Trump indictment, Wisconsin Biden elector decries 'fraud' scheme

Wisconsin played a central role in the latest federal charges filed Tuesday against former president Donald Trump.

Federal prosecutors alleged a fake electors plan started in Wisconsin. Now, it could lead to Trump being locked up. 

On Dec. 14, 2020, when electoral college members cast their votes in state houses around the country, Wisconsin Democrats met at the Wisconsin Capitol to cast their official votes for Joe Biden.

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"People kept emailing me saying, ‘You need to switch your vote to Donald Trump, and if you don’t, you should be hanged for it, you are a traitor to this country for not voting for Donald Trump,’" said Biden elector Khary Penebaker of death threats he received after he cast his vote.

Penebaker cast that electoral vote for Biden at the same time Republicans met at the Wisconsin Capitol. On Republican Party of Wisconsin letterhead, ten Republicans affirmed Trump won the state, when he in fact lost by 20,000.

2020 electoral college ballot

"They chose to engage in a scheme here to defraud the folks of Wisconsin, that’s not something we should stand for," Penebaker said. "They engaged in fraud, and they should be held accountable for that."

On that day, Republicans announced they were meeting, and said the reason was in case courts ruled in favor of the Trump campaign. Earlier on Dec. 14, the Wisconsin Supreme Court ruled against the Trump campaign challenge of the election. The campaign then appealed to the U.S. Supreme Court. 

Andrew Hitt was the Wisconsin GOP chairman during 2020 and the U.S. House Select Committee on the January 6 Attack questioned him.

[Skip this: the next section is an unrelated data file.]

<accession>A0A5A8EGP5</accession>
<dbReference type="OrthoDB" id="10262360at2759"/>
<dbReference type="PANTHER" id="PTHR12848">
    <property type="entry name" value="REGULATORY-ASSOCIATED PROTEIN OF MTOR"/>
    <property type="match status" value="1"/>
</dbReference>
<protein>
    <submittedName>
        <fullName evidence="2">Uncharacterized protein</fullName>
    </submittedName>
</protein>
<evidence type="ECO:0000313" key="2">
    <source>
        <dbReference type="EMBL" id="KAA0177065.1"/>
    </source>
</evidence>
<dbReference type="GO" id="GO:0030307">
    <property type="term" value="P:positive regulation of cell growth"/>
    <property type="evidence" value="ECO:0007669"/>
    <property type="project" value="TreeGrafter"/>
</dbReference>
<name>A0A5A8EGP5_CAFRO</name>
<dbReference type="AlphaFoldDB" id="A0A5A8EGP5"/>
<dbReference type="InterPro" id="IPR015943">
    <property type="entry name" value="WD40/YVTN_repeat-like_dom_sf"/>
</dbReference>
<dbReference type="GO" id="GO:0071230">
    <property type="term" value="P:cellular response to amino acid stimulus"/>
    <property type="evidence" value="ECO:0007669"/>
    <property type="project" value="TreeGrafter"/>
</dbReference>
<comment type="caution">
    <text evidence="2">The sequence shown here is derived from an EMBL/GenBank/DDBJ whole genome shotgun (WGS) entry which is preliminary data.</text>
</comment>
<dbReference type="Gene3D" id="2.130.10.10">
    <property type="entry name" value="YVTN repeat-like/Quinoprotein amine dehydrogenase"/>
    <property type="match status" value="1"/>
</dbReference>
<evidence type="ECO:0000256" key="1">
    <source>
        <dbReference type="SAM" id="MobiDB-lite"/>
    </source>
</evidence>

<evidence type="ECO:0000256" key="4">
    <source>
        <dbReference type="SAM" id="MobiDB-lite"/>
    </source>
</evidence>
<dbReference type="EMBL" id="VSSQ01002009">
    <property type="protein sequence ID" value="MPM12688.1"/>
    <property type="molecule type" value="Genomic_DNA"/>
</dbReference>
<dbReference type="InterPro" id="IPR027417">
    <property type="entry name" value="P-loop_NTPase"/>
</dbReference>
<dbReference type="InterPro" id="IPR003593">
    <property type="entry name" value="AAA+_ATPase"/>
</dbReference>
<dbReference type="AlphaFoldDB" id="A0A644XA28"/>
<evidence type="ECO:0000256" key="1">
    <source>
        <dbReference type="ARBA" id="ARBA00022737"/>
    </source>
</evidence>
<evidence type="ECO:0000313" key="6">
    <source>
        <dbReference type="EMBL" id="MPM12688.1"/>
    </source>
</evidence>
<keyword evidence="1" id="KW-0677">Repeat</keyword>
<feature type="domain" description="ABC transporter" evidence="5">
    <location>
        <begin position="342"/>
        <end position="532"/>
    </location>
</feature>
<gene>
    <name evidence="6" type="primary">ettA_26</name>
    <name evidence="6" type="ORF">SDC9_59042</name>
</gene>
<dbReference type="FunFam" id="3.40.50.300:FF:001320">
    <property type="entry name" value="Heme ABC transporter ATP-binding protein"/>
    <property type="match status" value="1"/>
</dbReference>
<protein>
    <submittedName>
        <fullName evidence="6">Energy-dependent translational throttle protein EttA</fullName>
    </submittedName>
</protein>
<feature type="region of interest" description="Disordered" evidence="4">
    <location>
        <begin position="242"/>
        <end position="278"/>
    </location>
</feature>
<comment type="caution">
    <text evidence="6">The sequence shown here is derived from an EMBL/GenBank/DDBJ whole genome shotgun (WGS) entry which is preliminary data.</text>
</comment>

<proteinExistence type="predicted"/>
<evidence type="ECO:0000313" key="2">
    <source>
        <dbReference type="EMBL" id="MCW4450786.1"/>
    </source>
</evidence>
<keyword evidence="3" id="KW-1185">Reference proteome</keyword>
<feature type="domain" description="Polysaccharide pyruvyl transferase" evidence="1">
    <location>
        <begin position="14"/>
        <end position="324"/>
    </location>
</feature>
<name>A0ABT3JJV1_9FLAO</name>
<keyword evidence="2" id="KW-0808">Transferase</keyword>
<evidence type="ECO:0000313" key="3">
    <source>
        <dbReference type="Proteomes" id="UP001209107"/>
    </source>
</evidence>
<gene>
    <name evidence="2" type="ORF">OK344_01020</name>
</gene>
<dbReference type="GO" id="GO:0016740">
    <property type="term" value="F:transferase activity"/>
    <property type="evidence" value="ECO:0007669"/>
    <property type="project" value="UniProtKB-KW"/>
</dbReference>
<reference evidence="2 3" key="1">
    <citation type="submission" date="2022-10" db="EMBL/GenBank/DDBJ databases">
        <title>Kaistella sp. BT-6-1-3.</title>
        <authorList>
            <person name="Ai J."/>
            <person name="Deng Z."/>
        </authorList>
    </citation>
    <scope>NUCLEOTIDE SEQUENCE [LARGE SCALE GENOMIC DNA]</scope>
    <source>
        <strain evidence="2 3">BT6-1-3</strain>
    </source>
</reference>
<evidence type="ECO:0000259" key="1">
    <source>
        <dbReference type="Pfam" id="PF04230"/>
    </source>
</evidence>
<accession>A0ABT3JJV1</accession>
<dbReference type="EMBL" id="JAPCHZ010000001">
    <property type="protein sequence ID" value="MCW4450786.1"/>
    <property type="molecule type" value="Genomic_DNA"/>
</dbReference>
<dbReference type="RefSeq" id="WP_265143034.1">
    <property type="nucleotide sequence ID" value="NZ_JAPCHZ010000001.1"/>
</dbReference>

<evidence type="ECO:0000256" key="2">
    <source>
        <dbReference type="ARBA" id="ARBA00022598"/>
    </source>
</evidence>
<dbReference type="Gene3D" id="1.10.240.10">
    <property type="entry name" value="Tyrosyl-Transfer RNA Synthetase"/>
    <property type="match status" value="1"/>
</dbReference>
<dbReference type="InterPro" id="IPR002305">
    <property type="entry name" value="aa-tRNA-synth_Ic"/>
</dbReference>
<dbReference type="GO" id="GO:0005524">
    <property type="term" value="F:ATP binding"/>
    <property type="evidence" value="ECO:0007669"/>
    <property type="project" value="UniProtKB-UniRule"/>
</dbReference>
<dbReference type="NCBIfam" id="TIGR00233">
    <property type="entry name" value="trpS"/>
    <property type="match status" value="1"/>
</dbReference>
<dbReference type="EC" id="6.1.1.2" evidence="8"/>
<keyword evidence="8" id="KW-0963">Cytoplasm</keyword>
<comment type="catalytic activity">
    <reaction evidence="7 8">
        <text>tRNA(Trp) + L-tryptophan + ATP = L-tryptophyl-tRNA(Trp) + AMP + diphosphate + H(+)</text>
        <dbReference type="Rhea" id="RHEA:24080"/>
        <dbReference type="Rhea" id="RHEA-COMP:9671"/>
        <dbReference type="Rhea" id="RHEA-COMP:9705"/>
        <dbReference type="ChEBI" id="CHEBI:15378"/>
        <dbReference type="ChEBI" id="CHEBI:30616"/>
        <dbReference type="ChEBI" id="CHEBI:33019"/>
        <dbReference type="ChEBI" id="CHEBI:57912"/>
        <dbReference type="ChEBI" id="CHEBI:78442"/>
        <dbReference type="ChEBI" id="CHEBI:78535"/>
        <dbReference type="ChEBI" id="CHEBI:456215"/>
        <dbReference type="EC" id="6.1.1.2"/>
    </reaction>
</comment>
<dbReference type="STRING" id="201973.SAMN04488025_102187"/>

"I was told that these would only count if a court ruled in our favor. So that would’ve been using our electors, well it would’ve been using our electors, in ways that we weren’t told about, and we wouldn’t have supported," Hitt said in testimony from Feb. 28, 2022.

According to the indictment, a Trump campaign attorney drafted a memo Nov. 18 that stated Trump supporters should meet and cast electoral college votes for him in case lawsuits were successful. Prosecutors said that Wisconsin plan later grew and changed, found in a Dec. 6 memo, to include other battleground states, with the goal to stop Biden from getting the needed 270 electoral votes.


Read the full DOJ indictment against former President Donald Trump

Read the full U.S. Department of Justice indictment of former President Donald Trump over the 2020 presidential election that was handed down on Aug. 1.

"The defendant and co-conspirators organized fraudulent slates of electors in seven targeted states (Arizona, Georgia, Michigan, Nevada, Mexico, Pennsylvania, and Wisconsin), attempting to mimic the procedures that the legitimate electors were supposed to follow under the constitution and other federal and state laws," stated the indictment against Trump.